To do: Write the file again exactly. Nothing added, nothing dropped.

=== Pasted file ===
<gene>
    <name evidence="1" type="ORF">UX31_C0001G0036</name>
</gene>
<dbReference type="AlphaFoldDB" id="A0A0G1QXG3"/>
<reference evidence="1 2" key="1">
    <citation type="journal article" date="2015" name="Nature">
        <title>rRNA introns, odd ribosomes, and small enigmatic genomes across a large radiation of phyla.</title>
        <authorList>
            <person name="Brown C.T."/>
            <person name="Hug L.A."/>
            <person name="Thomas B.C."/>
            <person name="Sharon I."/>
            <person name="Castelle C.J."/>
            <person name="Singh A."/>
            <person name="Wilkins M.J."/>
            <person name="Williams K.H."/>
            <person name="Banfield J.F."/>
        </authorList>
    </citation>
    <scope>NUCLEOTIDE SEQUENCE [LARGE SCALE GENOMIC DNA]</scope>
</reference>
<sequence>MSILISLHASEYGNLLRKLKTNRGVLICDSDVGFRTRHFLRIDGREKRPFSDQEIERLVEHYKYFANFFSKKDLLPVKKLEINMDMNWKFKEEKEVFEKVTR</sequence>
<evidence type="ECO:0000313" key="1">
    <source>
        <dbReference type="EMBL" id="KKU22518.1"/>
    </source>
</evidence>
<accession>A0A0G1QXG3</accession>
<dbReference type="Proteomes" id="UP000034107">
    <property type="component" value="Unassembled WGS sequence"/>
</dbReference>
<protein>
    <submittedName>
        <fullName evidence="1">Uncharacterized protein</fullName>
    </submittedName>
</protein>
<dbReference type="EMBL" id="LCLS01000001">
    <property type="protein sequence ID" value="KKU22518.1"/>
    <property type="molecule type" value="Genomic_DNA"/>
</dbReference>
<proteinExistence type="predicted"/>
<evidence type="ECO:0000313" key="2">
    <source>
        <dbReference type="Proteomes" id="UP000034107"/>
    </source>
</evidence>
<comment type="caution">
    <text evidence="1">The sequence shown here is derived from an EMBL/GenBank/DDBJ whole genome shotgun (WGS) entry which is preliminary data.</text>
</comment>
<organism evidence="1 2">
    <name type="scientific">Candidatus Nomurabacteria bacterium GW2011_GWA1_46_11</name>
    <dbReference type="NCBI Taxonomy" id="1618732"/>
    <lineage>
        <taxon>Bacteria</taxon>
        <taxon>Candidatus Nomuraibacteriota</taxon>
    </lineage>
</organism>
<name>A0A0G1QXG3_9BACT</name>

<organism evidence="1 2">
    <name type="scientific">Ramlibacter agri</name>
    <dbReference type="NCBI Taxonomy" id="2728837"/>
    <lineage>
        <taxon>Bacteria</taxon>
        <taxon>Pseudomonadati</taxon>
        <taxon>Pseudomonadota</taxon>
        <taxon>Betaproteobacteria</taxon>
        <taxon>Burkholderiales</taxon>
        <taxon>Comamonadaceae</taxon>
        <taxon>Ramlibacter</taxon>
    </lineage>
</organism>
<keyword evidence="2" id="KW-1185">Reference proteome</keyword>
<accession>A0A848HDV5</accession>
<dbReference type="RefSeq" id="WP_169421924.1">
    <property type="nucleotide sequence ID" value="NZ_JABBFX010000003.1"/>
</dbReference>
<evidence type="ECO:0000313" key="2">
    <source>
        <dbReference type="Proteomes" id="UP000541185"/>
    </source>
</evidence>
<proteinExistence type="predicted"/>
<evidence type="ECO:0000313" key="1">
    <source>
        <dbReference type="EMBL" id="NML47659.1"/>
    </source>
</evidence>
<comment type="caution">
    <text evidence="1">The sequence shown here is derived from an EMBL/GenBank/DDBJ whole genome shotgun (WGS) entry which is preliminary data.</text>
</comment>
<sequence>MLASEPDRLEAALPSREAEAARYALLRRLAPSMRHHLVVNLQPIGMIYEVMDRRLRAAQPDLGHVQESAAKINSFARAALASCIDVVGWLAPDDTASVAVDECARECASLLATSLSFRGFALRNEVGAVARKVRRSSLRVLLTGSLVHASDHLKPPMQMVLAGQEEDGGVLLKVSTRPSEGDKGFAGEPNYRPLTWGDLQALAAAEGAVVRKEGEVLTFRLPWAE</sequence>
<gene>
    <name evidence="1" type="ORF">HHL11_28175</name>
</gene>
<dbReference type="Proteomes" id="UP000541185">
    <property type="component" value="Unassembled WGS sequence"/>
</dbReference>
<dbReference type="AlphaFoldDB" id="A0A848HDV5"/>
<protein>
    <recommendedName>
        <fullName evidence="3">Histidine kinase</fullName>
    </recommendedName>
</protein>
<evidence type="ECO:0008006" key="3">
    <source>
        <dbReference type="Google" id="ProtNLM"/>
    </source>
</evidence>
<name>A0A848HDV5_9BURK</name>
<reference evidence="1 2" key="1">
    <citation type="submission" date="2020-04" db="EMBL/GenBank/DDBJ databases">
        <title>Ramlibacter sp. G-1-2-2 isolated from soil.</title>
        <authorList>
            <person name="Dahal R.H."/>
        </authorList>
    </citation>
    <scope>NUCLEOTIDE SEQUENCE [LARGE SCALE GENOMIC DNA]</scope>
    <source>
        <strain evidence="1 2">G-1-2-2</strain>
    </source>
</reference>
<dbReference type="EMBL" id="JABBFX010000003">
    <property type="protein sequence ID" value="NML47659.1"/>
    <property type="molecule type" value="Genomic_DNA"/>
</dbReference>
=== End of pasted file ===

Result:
<gene>
    <name evidence="1" type="ORF">UX31_C0001G0036</name>
</gene>
<dbReference type="AlphaFoldDB" id="A0A0G1QXG3"/>
<reference evidence="1 2" key="1">
    <citation type="journal article" date="2015" name="Nature">
        <title>rRNA introns, odd ribosomes, and small enigmatic genomes across a large radiation of phyla.</title>
        <authorList>
            <person name="Brown C.T."/>
            <person name="Hug L.A."/>
            <person name="Thomas B.C."/>
            <person name="Sharon I."/>
            <person name="Castelle C.J."/>
            <person name="Singh A."/>
            <person name="Wilkins M.J."/>
            <person name="Williams K.H."/>
            <person name="Banfield J.F."/>
        </authorList>
    </citation>
    <scope>NUCLEOTIDE SEQUENCE [LARGE SCALE GENOMIC DNA]</scope>
</reference>
<sequence>MSILISLHASEYGNLLRKLKTNRGVLICDSDVGFRTRHFLRIDGREKRPFSDQEIERLVEHYKYFANFFSKKDLLPVKKLEINMDMNWKFKEEKEVFEKVTR</sequence>
<evidence type="ECO:0000313" key="1">
    <source>
        <dbReference type="EMBL" id="KKU22518.1"/>
    </source>
</evidence>
<accession>A0A0G1QXG3</accession>
<dbReference type="Proteomes" id="UP000034107">
    <property type="component" value="Unassembled WGS sequence"/>
</dbReference>
<protein>
    <submittedName>
        <fullName evidence="1">Uncharacterized protein</fullName>
    </submittedName>
</protein>
<dbReference type="EMBL" id="LCLS01000001">
    <property type="protein sequence ID" value="KKU22518.1"/>
    <property type="molecule type" value="Genomic_DNA"/>
</dbReference>
<proteinExistence type="predicted"/>
<evidence type="ECO:0000313" key="2">
    <source>
        <dbReference type="Proteomes" id="UP000034107"/>
    </source>
</evidence>
<comment type="caution">
    <text evidence="1">The sequence shown here is derived from an EMBL/GenBank/DDBJ whole genome shotgun (WGS) entry which is preliminary data.</text>
</comment>
<organism evidence="1 2">
    <name type="scientific">Candidatus Nomurabacteria bacterium GW2011_GWA1_46_11</name>
    <dbReference type="NCBI Taxonomy" id="1618732"/>
    <lineage>
        <taxon>Bacteria</taxon>
        <taxon>Candidatus Nomuraibacteriota</taxon>
    </lineage>
</organism>
<name>A0A0G1QXG3_9BACT</name>

<organism evidence="1 2">
    <name type="scientific">Ramlibacter agri</name>
    <dbReference type="NCBI Taxonomy" id="2728837"/>
    <lineage>
        <taxon>Bacteria</taxon>
        <taxon>Pseudomonadati</taxon>
        <taxon>Pseudomonadota</taxon>
        <taxon>Betaproteobacteria</taxon>
        <taxon>Burkholderiales</taxon>
        <taxon>Comamonadaceae</taxon>
        <taxon>Ramlibacter</taxon>
    </lineage>
</organism>
<keyword evidence="2" id="KW-1185">Reference proteome</keyword>
<accession>A0A848HDV5</accession>
<dbReference type="RefSeq" id="WP_169421924.1">
    <property type="nucleotide sequence ID" value="NZ_JABBFX010000003.1"/>
</dbReference>
<evidence type="ECO:0000313" key="2">
    <source>
        <dbReference type="Proteomes" id="UP000541185"/>
    </source>
</evidence>
<proteinExistence type="predicted"/>
<evidence type="ECO:0000313" key="1">
    <source>
        <dbReference type="EMBL" id="NML47659.1"/>
    </source>
</evidence>
<comment type="caution">
    <text evidence="1">The sequence shown here is derived from an EMBL/GenBank/DDBJ whole genome shotgun (WGS) entry which is preliminary data.</text>
</comment>
<sequence>MLASEPDRLEAALPSREAEAARYALLRRLAPSMRHHLVVNLQPIGMIYEVMDRRLRAAQPDLGHVQESAAKINSFARAALASCIDVVGWLAPDDTASVAVDECARECASLLATSLSFRGFALRNEVGAVARKVRRSSLRVLLTGSLVHASDHLKPPMQMVLAGQEEDGGVLLKVSTRPSEGDKGFAGEPNYRPLTWGDLQALAAAEGAVVRKEGEVLTFRLPWAE</sequence>
<gene>
    <name evidence="1" type="ORF">HHL11_28175</name>
</gene>
<dbReference type="Proteomes" id="UP000541185">
    <property type="component" value="Unassembled WGS sequence"/>
</dbReference>
<dbReference type="AlphaFoldDB" id="A0A848HDV5"/>
<protein>
    <recommendedName>
        <fullName evidence="3">Histidine kinase</fullName>
    </recommendedName>
</protein>
<evidence type="ECO:0008006" key="3">
    <source>
        <dbReference type="Google" id="ProtNLM"/>
    </source>
</evidence>
<name>A0A848HDV5_9BURK</name>
<reference evidence="1 2" key="1">
    <citation type="submission" date="2020-04" db="EMBL/GenBank/DDBJ databases">
        <title>Ramlibacter sp. G-1-2-2 isolated from soil.</title>
        <authorList>
            <person name="Dahal R.H."/>
        </authorList>
    </citation>
    <scope>NUCLEOTIDE SEQUENCE [LARGE SCALE GENOMIC DNA]</scope>
    <source>
        <strain evidence="1 2">G-1-2-2</strain>
    </source>
</reference>
<dbReference type="EMBL" id="JABBFX010000003">
    <property type="protein sequence ID" value="NML47659.1"/>
    <property type="molecule type" value="Genomic_DNA"/>
</dbReference>